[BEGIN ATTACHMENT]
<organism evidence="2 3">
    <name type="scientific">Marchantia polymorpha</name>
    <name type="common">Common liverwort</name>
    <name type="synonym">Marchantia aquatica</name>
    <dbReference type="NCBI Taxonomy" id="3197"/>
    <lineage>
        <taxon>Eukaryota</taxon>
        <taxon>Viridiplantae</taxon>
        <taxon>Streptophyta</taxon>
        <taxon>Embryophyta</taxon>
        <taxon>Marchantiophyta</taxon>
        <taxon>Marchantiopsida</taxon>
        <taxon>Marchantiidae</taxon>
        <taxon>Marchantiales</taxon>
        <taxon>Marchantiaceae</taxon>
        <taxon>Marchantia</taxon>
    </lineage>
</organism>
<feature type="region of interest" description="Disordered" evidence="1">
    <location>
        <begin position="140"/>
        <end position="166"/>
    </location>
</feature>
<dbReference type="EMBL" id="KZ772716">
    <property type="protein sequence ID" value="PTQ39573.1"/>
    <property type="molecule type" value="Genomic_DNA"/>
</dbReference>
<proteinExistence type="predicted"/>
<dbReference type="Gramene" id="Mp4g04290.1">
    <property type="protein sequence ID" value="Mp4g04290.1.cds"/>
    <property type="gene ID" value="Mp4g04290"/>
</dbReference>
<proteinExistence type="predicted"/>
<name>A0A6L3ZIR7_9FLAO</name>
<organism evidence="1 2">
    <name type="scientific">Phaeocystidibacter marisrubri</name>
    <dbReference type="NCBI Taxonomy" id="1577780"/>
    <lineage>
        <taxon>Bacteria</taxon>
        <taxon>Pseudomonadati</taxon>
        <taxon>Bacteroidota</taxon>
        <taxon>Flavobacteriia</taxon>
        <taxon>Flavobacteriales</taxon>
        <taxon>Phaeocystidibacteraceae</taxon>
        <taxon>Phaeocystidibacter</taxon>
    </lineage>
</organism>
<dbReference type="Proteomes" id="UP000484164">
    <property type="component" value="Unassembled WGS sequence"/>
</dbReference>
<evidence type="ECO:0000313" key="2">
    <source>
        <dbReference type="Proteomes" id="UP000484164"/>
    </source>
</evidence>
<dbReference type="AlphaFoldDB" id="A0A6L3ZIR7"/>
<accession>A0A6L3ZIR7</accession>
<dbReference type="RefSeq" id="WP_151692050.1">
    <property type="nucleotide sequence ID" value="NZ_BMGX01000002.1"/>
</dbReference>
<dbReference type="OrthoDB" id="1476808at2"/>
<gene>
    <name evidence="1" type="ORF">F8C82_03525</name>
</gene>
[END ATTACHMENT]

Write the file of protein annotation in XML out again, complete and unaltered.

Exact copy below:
<organism evidence="2 3">
    <name type="scientific">Marchantia polymorpha</name>
    <name type="common">Common liverwort</name>
    <name type="synonym">Marchantia aquatica</name>
    <dbReference type="NCBI Taxonomy" id="3197"/>
    <lineage>
        <taxon>Eukaryota</taxon>
        <taxon>Viridiplantae</taxon>
        <taxon>Streptophyta</taxon>
        <taxon>Embryophyta</taxon>
        <taxon>Marchantiophyta</taxon>
        <taxon>Marchantiopsida</taxon>
        <taxon>Marchantiidae</taxon>
        <taxon>Marchantiales</taxon>
        <taxon>Marchantiaceae</taxon>
        <taxon>Marchantia</taxon>
    </lineage>
</organism>
<feature type="region of interest" description="Disordered" evidence="1">
    <location>
        <begin position="140"/>
        <end position="166"/>
    </location>
</feature>
<dbReference type="EMBL" id="KZ772716">
    <property type="protein sequence ID" value="PTQ39573.1"/>
    <property type="molecule type" value="Genomic_DNA"/>
</dbReference>
<proteinExistence type="predicted"/>
<dbReference type="Gramene" id="Mp4g04290.1">
    <property type="protein sequence ID" value="Mp4g04290.1.cds"/>
    <property type="gene ID" value="Mp4g04290"/>
</dbReference>
<proteinExistence type="predicted"/>
<name>A0A6L3ZIR7_9FLAO</name>
<organism evidence="1 2">
    <name type="scientific">Phaeocystidibacter marisrubri</name>
    <dbReference type="NCBI Taxonomy" id="1577780"/>
    <lineage>
        <taxon>Bacteria</taxon>
        <taxon>Pseudomonadati</taxon>
        <taxon>Bacteroidota</taxon>
        <taxon>Flavobacteriia</taxon>
        <taxon>Flavobacteriales</taxon>
        <taxon>Phaeocystidibacteraceae</taxon>
        <taxon>Phaeocystidibacter</taxon>
    </lineage>
</organism>
<dbReference type="Proteomes" id="UP000484164">
    <property type="component" value="Unassembled WGS sequence"/>
</dbReference>
<evidence type="ECO:0000313" key="2">
    <source>
        <dbReference type="Proteomes" id="UP000484164"/>
    </source>
</evidence>
<dbReference type="AlphaFoldDB" id="A0A6L3ZIR7"/>
<accession>A0A6L3ZIR7</accession>
<dbReference type="RefSeq" id="WP_151692050.1">
    <property type="nucleotide sequence ID" value="NZ_BMGX01000002.1"/>
</dbReference>
<dbReference type="OrthoDB" id="1476808at2"/>
<gene>
    <name evidence="1" type="ORF">F8C82_03525</name>
</gene>